How will pregnancy affect your skin and hair?

How will pregnancy affect your skin and hair?

We’re hoping that you’re not feeling too sick, or too tired and that as your pregnancy progresses you will positively bloom!

Whilst you will be expecting certain things, your body shape will certainly change, your visits to the loo are likely to increase and you’ll be the recipient of more advice (wanted or not!) than you’ve ever received before, you may be surprised to learn that pregnancy can affect your skin, your hair and your nails.

In order to look at the changes that can occur both during and after pregnancy and the best way to counteract these changes, we’ve got some fab advice.

Skin, Hair and Nail Changes During Pregnancy

During pregnancy, the hormone changes can play havoc with skin and also affect hair and nails. These changes are perfectly normal and most of them go away after pregnancy.

The ‘Glow’

Some women positively ‘glow’ or ‘bloom’ during pregnancy. This radiance boost can be put down to the extra blood circulating around the body.  Skin also retains more moisture during pregnancy, which plumps it up, smoothing out any fine lines and wrinkles. The downside of this effect is that you may look puffy from water retention.

Tip: Remember to drink plenty of water. Your skin will benefit if you keep well hydrated.

Acne

While some women ‘glow’, others may suffer from breakouts and oily skin. This is caused by the hormone surges and the fact that your body is retaining more fluids which contain toxins that can lead to spots.

Tip: Drink two litres of water a day to help with the fluid retention. Deal with any breakouts by dabbing on diluted tea tree oil which has antiseptic properties and is also a very good anti-inflammatory.

Pregnancy Mask

‘Pregnancy mask’, also known as chloasma, melasma or hyper-pigmentation, is a very common side effect of pregnancy and appears when a steep rise in estrogen levels stimulate excess melanin production. It appears as dark, blotchy, brown patches on the forehead, upper lip and cheeks. Freckles and moles may appear darker too.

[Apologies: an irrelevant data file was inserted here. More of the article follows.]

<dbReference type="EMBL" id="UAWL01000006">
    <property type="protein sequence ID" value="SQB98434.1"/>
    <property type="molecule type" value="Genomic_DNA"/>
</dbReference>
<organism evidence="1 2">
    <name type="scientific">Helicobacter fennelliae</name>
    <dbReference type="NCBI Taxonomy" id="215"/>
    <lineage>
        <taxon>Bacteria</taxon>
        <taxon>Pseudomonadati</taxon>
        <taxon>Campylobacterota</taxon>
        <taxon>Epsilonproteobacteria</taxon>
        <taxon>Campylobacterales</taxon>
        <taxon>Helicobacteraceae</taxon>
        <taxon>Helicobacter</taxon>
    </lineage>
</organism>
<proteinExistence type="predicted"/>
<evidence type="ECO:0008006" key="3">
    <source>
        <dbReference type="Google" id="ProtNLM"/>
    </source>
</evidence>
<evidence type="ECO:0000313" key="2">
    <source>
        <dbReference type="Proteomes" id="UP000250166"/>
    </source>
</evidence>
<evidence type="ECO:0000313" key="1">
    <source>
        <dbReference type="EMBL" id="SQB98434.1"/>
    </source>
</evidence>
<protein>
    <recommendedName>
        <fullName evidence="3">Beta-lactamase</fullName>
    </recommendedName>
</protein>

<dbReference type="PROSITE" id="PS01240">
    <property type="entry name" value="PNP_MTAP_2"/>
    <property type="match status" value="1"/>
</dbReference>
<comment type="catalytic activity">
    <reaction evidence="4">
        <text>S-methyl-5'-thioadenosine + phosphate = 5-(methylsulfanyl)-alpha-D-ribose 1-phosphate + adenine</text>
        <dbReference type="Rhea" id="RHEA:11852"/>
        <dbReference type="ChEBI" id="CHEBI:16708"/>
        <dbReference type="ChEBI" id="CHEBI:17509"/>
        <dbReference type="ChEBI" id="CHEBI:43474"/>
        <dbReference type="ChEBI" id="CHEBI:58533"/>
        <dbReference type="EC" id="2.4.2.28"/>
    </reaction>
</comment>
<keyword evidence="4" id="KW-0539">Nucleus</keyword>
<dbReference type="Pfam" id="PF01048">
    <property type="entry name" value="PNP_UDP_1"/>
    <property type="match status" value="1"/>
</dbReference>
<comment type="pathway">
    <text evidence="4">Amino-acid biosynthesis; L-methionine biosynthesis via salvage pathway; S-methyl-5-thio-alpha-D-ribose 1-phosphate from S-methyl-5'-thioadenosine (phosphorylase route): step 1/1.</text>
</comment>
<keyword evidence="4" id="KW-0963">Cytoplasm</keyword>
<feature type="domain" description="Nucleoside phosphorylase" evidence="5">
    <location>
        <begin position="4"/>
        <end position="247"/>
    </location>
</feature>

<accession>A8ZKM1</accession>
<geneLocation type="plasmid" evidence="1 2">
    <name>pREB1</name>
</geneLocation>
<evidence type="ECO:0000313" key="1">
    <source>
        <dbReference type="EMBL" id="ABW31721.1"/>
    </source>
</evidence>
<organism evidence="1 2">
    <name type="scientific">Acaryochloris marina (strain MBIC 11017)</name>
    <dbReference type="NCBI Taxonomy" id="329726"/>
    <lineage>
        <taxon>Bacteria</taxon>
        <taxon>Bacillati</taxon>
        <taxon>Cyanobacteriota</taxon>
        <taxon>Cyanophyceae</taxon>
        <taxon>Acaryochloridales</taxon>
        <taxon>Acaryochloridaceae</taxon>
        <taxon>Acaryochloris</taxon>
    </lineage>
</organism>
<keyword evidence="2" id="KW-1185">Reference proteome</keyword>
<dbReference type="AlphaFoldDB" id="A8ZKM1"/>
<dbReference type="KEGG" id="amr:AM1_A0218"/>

Tip: Exposure to sun light only stimulates the melanocytes further to produce more melanin, making the condition appear worse.  To help prevent these changes, avoid the sun and apply sunblock daily.

Stretch Marks:

Stretch marks are estimated to affect up to 90 per cent of women during pregnancy and are notoriously hard to treat. Stretch marks are caused by thinning and a loss of elasticity in the deeper layers of the skin. They often start as raised red lines, flattening out and becoming shiny, purplish streaks in time. Pregnant women often develop them on the breasts, lower abdomen and thighs.

Tip: Applying a cream rich in vitamin E twice a day to keep skin supple and help prevent further stretch marks.

Hair & Nails

Pregnancy hormones slow the rate of hair loss and hair appears thicker and coarser. You may also notice changes in your nails during pregnancy. Some women find that their hair and nails both grow faster and are stronger during pregnancy.

Tip: It is best not to have highlights, perms or use any chemicals on the scalp as these can be absorbed through your skin.

Skin & Hair After Pregnancy

Pregnancy Mask

‘Pregnancy mask’ can still persist in the months following delivery while the body’s hormone levels are returning to normal. Any dark areas of pigmentation that have appeared during pregnancy usually fade within a few months after delivery, or when breastfeeding stops. This is because the body stops producing excess melanin which can cause these areas of patchy pigmentation.

Tip: After delivery, the surest way to get your normal complexion back is to stay out of the sun so that any remaining splotches don’t get any darker. Always apply a sun block such and reapply regularly to limit any further patches of pigmentation appearing. Or conceal it. Make a good concealer your best friend. Choose a corrective foundation and concealer that are non-comedogenic, hypoallergenic and designed to cover hyperpigmentation.

Stretch Marks

Stretch marks start out red and then lighten within a year. Whether you get stretch marks depends mainly on genetics and how quickly you gain weight. The earlier you treat them, the better your chances of fading them.

Tip: For persistent stretch marks that are still very visible a year following delivery, you might want to consider an in-clinic skin remodelling treatment which helps reduce their appearance. These kinds of treatments stimulate collagen regeneration which helps to thicken and revitalise the skin to leave it smoother, hydrated and refreshed.

Hair & Nails

Most women lose some hair after delivery. This hair loss can be excessive and quite scary and traumatic. Some women also find that their nails split after delivery. In time, your hair and nails will return to the way they were before your pregnancy.

Tip: Ensure you eat a varied diet and if necessary, take a food supplement that supports skin, hair and nails.  In clinics, it is now possible to use light therapy to specifically target the scalp to help improve the microcirculation so that the cells can take advantage of the increased nutritional benefit of the supplements.

2017-12-14T16:49:37+00:00

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